by Mitch Kokai
Senior Political Analyst, John Locke Foundation
Hurricane Ian pummeled Florida last week as a category 4 storm, one of the most powerful to ever make landfall in the United States. And not more than a week later — right on schedule — the state’s Republican Gov. Ron DeSantis remains confronted with a hostile press that’s eager to turn the governor’s political ambitions into Fort Myers Beach: once a sunny paradise and now a tropical wasteland.
As traumatized residents survey the damage and prepare to rebuild from what the governor described as a “500-year flood event,” swaths of the state remain underwater and without power. According to Fox Weather, more than 600,000 Floridians are still without electricity after the storm ripped across the peninsula.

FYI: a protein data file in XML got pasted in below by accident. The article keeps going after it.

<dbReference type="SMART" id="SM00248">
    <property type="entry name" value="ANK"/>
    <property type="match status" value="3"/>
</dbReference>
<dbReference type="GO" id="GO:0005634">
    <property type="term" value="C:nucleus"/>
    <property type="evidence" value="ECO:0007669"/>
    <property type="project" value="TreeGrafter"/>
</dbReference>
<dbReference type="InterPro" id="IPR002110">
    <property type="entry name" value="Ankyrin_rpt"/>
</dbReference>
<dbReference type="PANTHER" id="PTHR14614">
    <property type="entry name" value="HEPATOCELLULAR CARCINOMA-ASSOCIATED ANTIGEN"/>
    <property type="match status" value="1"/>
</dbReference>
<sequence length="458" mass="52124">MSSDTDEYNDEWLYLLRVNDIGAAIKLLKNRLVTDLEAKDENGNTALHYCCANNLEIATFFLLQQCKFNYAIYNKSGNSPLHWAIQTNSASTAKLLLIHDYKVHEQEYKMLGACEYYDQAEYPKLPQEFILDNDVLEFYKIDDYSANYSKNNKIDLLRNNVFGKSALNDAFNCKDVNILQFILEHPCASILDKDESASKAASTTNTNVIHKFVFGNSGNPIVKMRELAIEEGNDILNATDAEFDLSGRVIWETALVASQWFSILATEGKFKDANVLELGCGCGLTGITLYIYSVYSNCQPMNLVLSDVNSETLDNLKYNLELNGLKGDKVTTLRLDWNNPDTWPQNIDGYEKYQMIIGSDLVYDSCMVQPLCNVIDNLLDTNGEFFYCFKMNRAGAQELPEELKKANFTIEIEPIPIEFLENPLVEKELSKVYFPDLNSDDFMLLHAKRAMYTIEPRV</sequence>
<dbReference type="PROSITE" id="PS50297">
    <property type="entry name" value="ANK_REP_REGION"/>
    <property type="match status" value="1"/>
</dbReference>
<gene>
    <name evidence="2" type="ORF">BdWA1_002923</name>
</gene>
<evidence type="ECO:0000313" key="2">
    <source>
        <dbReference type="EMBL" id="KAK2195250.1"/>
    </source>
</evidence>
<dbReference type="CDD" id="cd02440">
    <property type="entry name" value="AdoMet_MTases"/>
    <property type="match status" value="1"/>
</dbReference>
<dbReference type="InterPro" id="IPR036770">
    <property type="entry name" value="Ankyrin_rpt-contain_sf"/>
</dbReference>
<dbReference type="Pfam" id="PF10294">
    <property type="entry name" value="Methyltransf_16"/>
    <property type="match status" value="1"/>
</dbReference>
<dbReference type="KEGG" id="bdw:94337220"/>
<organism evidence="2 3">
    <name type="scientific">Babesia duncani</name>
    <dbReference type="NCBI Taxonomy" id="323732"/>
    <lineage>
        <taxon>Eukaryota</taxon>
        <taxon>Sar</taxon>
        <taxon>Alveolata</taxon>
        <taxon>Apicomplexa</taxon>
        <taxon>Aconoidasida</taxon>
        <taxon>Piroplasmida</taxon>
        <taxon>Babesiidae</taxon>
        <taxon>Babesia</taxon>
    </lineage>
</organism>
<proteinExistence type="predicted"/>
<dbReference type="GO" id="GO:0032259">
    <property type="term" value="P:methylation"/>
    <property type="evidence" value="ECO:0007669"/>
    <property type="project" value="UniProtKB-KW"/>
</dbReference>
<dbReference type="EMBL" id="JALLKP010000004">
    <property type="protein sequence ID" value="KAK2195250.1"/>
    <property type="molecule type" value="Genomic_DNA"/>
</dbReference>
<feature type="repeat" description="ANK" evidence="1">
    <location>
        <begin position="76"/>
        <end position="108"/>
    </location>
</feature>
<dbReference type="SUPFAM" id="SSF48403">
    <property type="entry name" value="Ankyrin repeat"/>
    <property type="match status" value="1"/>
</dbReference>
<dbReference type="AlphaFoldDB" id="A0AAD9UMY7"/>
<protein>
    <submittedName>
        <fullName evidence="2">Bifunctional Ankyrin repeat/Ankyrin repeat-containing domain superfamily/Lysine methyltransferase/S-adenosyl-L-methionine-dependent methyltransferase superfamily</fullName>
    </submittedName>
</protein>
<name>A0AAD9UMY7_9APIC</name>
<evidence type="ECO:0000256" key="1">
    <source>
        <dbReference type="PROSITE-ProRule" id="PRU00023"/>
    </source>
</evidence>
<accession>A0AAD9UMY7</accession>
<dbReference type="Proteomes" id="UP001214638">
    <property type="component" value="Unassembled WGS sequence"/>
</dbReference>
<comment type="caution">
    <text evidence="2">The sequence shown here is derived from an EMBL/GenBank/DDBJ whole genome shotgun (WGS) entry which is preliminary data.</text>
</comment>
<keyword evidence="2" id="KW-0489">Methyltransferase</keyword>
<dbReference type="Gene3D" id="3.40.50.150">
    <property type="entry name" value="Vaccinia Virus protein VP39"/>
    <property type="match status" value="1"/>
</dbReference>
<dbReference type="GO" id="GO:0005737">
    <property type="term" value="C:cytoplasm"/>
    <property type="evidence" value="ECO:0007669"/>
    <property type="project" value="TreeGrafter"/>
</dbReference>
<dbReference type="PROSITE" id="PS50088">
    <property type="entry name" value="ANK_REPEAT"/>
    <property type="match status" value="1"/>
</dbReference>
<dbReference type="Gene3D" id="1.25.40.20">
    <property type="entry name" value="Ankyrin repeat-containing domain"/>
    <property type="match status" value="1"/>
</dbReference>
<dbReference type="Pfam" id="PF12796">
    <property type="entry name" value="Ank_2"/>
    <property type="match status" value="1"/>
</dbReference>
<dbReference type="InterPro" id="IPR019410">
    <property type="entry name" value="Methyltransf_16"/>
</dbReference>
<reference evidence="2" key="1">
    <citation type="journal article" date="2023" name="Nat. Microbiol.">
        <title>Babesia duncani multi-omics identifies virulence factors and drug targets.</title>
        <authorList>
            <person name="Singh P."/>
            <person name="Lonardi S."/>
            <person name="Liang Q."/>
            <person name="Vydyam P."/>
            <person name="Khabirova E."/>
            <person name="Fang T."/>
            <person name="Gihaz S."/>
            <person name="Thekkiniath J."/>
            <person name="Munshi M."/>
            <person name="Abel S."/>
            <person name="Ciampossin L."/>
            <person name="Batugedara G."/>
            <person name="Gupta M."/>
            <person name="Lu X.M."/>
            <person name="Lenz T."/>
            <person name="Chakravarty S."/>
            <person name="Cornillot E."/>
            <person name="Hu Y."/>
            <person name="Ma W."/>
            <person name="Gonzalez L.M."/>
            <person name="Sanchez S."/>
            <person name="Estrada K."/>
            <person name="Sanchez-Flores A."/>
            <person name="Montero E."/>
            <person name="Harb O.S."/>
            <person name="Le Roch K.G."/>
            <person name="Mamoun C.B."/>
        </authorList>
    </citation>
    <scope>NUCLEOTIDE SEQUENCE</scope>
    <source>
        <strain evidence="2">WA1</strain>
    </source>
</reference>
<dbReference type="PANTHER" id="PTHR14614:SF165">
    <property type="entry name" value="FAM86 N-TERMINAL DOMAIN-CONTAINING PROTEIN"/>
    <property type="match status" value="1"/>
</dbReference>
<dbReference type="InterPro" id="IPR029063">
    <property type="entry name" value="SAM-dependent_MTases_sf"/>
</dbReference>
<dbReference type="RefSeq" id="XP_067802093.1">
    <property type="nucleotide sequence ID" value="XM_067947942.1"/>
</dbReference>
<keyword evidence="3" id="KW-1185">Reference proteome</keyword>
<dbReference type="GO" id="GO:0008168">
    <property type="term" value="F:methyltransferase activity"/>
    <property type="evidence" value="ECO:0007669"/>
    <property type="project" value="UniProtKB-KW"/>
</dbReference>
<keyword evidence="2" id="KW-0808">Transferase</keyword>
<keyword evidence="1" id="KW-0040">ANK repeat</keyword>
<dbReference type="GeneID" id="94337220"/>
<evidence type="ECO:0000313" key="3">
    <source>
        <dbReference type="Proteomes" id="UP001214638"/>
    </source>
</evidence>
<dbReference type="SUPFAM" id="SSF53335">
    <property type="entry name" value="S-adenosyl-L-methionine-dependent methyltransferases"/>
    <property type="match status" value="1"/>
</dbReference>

“You’re looking at a storm that changed the character of our state,” DeSantis said at a Thursday press conference.
So naturally, DeSantis, who is rivaling Donald Trump in every poll for the 2024 Republican presidential nomination, is a prime target for media partisans who are exploiting the tragedy and going on the attack.
In 2005, President George W. Bush became the subject of criticism over the federal government’s response to Hurricane Katrina, a category 3 storm that killed more than 1,800 people, left millions more homeless, and flooded New Orleans for weeks. Four days after landfall, rapper Kanye West castigated the president as a racist in an interview alongside actor Mike Myers on NBC. …
… Florida faced its most destructive storm in decades under DeSantis’s tenure one month before the governor’s re-election is set to be a springboard for a competitive presidential campaign.
On Monday, DeSantis’s opponents in the press launched efforts to make Hurricane Ian the governor’s Hurricane Katrina, thwarting momentum for a White House run and potentially derailing a second term as Florida’s chief executive.